With new reports of hundreds of corpses being stored in crowded morgues and burned to prevent the spread of disease, members of Congress are formally requesting the Department of Homeland Security perform an audit of the deaths in Puerto Rico caused by Hurricane Maria.
The official death toll for Puerto Rico’s victims of Hurricane Maria stands at 51. However, with various hospitals and governmental services crippled by a lack of power, there’s a general assumption that the number of deaths has been underreported. One of the aforementioned governmental services is the certification of official hurricane deaths, which is provided by the Institute of Forensic Sciences.
“Having just been in Puerto Rico last weekend, it is clear that the real story of what is happening is not being told by this Administration,” said Bennie Thompson (D-MS) in an official statement about the audit. “The federal response is woefully adequate and now we are seeing numerous reports that the death toll is unknown or not being reported accurately. The whole nation deserves to know what is happening to our fellow citizens.”
Aside from the obvious grief citizens face not knowing if their friends and family members in Puerto Rico are dead or alive, inaccuracies in the Hurricane Maria death count have serious financial ramifications. FEMA relief funds are issued, in part, based on the number of people injured or declared dead. Some of those cremated include victims who died in hospitals due to a lack of oxygen, dialysis treatment, or other services impacted by the lack of public utilities. The end result is potential for a perpetual cycle of death caused by the incompetence and callousness of a President who couldn’t be bothered to postpone his weekly golf trip to take action.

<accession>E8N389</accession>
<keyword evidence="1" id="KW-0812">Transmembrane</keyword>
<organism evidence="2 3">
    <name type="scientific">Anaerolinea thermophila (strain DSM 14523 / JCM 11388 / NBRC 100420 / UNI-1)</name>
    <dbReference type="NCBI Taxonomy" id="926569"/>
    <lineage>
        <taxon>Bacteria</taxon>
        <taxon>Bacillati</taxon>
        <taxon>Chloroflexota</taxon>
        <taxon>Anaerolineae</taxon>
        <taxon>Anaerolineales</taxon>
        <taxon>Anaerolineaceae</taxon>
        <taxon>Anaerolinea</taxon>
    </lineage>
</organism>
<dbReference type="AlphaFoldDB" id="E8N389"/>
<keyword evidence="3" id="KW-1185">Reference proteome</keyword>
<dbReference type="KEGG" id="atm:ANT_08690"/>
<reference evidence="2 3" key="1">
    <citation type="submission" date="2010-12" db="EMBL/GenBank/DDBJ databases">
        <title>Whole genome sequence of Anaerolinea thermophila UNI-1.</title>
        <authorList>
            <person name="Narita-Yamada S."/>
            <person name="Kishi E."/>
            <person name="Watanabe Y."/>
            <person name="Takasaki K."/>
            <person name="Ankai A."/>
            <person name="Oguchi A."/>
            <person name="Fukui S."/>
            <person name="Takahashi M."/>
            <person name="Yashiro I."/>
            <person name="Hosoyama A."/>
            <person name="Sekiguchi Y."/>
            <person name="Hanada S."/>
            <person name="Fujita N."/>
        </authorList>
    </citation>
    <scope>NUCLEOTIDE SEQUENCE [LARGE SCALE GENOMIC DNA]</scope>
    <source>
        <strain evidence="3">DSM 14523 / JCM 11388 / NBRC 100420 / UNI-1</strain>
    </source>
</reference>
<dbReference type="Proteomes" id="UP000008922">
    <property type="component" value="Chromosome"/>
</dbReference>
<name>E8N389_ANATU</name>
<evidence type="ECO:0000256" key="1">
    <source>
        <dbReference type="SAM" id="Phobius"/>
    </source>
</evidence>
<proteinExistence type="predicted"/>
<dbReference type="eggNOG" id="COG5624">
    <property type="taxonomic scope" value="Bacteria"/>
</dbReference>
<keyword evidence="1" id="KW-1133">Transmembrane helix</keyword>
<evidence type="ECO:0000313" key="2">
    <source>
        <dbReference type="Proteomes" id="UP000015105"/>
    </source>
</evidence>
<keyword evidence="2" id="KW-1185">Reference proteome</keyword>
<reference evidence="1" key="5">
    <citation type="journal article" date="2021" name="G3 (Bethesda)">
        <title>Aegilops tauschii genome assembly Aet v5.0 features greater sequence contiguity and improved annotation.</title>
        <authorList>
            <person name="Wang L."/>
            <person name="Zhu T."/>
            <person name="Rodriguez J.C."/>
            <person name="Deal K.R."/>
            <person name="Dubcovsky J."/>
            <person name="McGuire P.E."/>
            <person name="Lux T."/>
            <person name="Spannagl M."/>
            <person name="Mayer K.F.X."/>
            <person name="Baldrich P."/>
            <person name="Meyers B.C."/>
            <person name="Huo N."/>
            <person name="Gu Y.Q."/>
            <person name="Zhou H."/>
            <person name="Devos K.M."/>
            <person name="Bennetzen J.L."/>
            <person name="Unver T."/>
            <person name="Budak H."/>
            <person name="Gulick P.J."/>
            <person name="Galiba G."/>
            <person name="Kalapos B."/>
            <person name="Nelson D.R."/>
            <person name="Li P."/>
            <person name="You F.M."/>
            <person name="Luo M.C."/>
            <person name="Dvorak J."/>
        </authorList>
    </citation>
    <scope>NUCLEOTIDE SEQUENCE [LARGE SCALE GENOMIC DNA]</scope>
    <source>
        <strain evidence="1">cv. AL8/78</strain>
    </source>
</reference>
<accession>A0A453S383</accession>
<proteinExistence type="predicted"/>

News of the audit request comes as a company with financial ties to President Trump has been awarded a $300 million contract to help restore Puerto Rico’s power grid. The contract, which FEMA is running away from as fast as it can, charges the Puerto Rico Electric Power Authority near-extortionary rates for labor, lodging, and travel.
In short, we unfortunately have only begun seeing how truly devastating the situation is in Puerto Rico (and the U.S. Virgin Islands, which is still recommending that its residents boil their water before using it for anything). And all indications are that the current administration won’t be bothered to improve things.